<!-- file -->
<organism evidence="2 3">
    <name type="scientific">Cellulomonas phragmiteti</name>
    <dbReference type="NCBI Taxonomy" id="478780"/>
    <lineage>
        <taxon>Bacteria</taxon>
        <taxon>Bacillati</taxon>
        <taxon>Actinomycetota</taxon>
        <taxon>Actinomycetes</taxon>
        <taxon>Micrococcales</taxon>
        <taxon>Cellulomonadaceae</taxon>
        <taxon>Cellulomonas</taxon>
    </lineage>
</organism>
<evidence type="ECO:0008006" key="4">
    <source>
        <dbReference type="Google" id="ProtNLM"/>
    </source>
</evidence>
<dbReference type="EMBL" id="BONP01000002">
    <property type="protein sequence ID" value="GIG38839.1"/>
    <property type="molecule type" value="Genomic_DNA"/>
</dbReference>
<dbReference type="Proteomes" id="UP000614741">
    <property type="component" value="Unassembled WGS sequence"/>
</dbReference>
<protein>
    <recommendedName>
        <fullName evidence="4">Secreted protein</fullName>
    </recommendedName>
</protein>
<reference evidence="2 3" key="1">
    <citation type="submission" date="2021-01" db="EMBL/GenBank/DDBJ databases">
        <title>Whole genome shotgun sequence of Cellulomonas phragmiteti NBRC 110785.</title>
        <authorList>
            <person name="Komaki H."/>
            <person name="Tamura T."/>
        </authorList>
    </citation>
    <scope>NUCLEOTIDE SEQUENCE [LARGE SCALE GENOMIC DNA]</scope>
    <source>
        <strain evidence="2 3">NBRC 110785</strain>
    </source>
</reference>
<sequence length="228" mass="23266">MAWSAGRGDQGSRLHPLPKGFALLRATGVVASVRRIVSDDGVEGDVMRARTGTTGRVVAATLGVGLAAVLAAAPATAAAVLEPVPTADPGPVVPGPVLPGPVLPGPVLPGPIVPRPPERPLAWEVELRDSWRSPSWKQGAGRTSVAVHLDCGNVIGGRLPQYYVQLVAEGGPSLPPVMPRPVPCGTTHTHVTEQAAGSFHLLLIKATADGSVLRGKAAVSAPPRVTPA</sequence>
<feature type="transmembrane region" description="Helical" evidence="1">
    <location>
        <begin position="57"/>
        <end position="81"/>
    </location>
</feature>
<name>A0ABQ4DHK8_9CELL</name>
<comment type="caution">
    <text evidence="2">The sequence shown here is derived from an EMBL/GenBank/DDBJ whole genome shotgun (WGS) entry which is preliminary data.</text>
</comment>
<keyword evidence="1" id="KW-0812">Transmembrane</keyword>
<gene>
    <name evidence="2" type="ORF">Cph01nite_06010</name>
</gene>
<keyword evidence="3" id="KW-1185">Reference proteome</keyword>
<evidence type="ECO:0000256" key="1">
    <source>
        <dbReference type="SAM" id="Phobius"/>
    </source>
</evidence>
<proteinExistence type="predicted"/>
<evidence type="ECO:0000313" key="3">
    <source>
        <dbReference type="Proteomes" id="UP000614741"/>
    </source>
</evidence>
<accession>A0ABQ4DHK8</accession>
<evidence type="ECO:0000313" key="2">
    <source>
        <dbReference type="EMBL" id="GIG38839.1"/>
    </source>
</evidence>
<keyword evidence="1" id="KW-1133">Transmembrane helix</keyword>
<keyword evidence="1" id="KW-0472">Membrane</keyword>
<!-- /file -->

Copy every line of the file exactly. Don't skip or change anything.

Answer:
<organism evidence="2 3">
    <name type="scientific">Cellulomonas phragmiteti</name>
    <dbReference type="NCBI Taxonomy" id="478780"/>
    <lineage>
        <taxon>Bacteria</taxon>
        <taxon>Bacillati</taxon>
        <taxon>Actinomycetota</taxon>
        <taxon>Actinomycetes</taxon>
        <taxon>Micrococcales</taxon>
        <taxon>Cellulomonadaceae</taxon>
        <taxon>Cellulomonas</taxon>
    </lineage>
</organism>
<evidence type="ECO:0008006" key="4">
    <source>
        <dbReference type="Google" id="ProtNLM"/>
    </source>
</evidence>
<dbReference type="EMBL" id="BONP01000002">
    <property type="protein sequence ID" value="GIG38839.1"/>
    <property type="molecule type" value="Genomic_DNA"/>
</dbReference>
<dbReference type="Proteomes" id="UP000614741">
    <property type="component" value="Unassembled WGS sequence"/>
</dbReference>
<protein>
    <recommendedName>
        <fullName evidence="4">Secreted protein</fullName>
    </recommendedName>
</protein>
<reference evidence="2 3" key="1">
    <citation type="submission" date="2021-01" db="EMBL/GenBank/DDBJ databases">
        <title>Whole genome shotgun sequence of Cellulomonas phragmiteti NBRC 110785.</title>
        <authorList>
            <person name="Komaki H."/>
            <person name="Tamura T."/>
        </authorList>
    </citation>
    <scope>NUCLEOTIDE SEQUENCE [LARGE SCALE GENOMIC DNA]</scope>
    <source>
        <strain evidence="2 3">NBRC 110785</strain>
    </source>
</reference>
<sequence length="228" mass="23266">MAWSAGRGDQGSRLHPLPKGFALLRATGVVASVRRIVSDDGVEGDVMRARTGTTGRVVAATLGVGLAAVLAAAPATAAAVLEPVPTADPGPVVPGPVLPGPVLPGPVLPGPIVPRPPERPLAWEVELRDSWRSPSWKQGAGRTSVAVHLDCGNVIGGRLPQYYVQLVAEGGPSLPPVMPRPVPCGTTHTHVTEQAAGSFHLLLIKATADGSVLRGKAAVSAPPRVTPA</sequence>
<feature type="transmembrane region" description="Helical" evidence="1">
    <location>
        <begin position="57"/>
        <end position="81"/>
    </location>
</feature>
<name>A0ABQ4DHK8_9CELL</name>
<comment type="caution">
    <text evidence="2">The sequence shown here is derived from an EMBL/GenBank/DDBJ whole genome shotgun (WGS) entry which is preliminary data.</text>
</comment>
<keyword evidence="1" id="KW-0812">Transmembrane</keyword>
<gene>
    <name evidence="2" type="ORF">Cph01nite_06010</name>
</gene>
<keyword evidence="3" id="KW-1185">Reference proteome</keyword>
<evidence type="ECO:0000256" key="1">
    <source>
        <dbReference type="SAM" id="Phobius"/>
    </source>
</evidence>
<proteinExistence type="predicted"/>
<evidence type="ECO:0000313" key="3">
    <source>
        <dbReference type="Proteomes" id="UP000614741"/>
    </source>
</evidence>
<accession>A0ABQ4DHK8</accession>
<evidence type="ECO:0000313" key="2">
    <source>
        <dbReference type="EMBL" id="GIG38839.1"/>
    </source>
</evidence>
<keyword evidence="1" id="KW-1133">Transmembrane helix</keyword>
<keyword evidence="1" id="KW-0472">Membrane</keyword>